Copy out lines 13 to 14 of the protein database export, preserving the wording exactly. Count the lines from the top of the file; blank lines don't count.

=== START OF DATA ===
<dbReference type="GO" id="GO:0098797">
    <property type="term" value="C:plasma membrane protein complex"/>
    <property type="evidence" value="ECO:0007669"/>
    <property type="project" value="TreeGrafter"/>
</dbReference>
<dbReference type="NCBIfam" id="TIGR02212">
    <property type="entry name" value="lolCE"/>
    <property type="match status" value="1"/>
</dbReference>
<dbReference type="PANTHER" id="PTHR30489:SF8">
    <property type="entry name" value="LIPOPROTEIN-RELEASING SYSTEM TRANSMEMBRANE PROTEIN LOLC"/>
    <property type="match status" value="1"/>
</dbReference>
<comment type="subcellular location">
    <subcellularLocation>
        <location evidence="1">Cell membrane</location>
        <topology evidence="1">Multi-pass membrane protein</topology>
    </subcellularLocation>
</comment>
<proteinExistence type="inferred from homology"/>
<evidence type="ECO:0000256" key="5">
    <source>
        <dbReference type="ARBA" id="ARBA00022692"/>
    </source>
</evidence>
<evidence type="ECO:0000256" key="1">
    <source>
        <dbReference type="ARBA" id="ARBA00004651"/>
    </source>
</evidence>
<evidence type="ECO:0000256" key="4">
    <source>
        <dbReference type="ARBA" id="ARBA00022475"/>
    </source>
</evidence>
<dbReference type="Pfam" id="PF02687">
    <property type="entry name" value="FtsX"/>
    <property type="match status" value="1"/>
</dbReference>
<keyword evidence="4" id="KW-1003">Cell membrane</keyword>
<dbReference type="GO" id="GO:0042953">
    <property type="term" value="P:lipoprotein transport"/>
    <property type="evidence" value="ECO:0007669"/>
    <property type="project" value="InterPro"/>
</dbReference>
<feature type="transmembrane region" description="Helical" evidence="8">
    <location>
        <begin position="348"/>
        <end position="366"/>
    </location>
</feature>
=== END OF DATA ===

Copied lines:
</dbReference>
<comment type="subcellular location">